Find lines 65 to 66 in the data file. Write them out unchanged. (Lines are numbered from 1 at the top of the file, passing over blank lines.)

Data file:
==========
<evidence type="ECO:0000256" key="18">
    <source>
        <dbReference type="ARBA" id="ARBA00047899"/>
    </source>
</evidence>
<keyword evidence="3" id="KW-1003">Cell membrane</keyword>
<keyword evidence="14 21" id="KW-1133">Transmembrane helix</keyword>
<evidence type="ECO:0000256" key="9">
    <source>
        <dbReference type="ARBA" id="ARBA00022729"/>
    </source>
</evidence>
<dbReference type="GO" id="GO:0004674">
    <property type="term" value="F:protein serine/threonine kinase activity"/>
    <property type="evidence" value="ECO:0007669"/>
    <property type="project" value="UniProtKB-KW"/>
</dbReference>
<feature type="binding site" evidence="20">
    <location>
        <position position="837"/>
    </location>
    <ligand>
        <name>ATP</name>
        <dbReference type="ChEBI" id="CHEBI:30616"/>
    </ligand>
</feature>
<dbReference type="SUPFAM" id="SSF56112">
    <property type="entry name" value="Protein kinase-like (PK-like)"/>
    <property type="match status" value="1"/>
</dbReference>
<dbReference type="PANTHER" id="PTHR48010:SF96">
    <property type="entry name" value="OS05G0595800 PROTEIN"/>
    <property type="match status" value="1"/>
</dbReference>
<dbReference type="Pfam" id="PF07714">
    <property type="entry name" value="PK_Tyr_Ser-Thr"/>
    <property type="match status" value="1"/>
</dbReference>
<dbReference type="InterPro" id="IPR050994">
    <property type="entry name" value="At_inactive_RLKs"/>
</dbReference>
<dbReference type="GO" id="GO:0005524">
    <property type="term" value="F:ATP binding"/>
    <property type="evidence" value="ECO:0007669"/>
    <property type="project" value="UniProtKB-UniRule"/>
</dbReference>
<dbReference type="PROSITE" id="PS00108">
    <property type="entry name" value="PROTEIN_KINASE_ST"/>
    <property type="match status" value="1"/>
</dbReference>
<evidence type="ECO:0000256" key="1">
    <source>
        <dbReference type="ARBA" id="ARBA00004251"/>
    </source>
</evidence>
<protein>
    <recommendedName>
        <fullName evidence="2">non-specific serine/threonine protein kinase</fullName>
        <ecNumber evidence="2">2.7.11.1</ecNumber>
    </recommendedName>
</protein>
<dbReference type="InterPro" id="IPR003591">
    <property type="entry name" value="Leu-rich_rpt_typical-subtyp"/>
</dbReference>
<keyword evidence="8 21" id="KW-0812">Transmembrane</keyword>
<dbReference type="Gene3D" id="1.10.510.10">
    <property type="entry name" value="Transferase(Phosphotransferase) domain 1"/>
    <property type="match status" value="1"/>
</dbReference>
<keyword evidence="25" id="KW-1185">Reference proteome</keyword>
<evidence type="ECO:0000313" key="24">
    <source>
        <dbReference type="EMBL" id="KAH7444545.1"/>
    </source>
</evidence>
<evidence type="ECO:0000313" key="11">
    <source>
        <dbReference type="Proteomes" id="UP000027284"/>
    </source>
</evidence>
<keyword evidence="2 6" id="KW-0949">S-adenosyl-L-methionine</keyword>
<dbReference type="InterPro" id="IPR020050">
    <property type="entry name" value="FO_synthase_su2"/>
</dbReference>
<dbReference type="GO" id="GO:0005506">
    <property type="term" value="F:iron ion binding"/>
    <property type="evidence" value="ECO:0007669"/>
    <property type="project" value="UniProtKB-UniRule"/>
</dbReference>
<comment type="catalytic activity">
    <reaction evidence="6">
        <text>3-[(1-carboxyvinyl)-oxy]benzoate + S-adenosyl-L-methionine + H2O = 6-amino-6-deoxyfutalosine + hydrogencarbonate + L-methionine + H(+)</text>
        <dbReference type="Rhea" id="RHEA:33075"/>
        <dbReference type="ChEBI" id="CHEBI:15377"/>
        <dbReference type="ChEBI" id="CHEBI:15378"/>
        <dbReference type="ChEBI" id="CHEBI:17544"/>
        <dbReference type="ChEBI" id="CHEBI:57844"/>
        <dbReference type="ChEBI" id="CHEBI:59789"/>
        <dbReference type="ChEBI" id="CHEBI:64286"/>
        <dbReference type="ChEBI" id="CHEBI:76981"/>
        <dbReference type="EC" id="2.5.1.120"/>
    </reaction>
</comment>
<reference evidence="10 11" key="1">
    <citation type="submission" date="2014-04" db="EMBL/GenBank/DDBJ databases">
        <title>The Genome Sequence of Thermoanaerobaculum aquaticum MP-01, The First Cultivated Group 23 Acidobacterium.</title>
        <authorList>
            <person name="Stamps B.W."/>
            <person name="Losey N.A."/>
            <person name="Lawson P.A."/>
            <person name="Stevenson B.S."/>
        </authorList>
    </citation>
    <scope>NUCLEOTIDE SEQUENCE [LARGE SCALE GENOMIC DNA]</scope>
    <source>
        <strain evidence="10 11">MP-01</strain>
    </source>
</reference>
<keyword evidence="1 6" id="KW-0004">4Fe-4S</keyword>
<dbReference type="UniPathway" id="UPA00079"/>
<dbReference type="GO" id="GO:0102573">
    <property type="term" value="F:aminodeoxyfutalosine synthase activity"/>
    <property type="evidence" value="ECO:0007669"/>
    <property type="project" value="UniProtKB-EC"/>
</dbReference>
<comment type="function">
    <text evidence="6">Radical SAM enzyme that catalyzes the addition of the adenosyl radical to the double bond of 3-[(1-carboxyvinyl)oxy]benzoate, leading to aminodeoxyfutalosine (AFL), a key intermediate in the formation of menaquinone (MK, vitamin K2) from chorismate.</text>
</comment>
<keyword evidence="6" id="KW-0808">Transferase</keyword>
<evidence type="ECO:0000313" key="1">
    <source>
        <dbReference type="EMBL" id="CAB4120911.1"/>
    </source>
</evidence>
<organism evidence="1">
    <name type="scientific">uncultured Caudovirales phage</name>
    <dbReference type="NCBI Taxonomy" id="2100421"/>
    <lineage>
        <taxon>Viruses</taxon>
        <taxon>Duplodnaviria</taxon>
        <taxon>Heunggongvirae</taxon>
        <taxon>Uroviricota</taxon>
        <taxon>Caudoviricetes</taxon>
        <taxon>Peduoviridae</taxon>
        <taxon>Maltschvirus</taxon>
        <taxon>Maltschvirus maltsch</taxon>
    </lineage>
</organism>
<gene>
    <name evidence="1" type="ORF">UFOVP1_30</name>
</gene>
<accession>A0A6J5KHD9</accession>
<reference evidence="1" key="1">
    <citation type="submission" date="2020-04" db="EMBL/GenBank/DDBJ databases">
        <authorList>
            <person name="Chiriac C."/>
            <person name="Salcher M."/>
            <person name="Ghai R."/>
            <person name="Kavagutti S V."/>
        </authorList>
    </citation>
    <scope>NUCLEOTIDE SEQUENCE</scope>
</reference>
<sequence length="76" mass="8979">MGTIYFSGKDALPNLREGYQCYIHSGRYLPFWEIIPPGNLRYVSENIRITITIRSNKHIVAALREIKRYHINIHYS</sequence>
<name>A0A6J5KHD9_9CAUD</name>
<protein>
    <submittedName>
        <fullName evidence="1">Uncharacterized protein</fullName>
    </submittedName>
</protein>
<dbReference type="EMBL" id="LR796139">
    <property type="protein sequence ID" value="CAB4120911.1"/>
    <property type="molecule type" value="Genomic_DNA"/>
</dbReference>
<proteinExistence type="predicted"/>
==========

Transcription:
<keyword evidence="8 21" id="KW-0812">Transmembrane</keyword>
<dbReference type="Gene3D" id="1.10.510.10">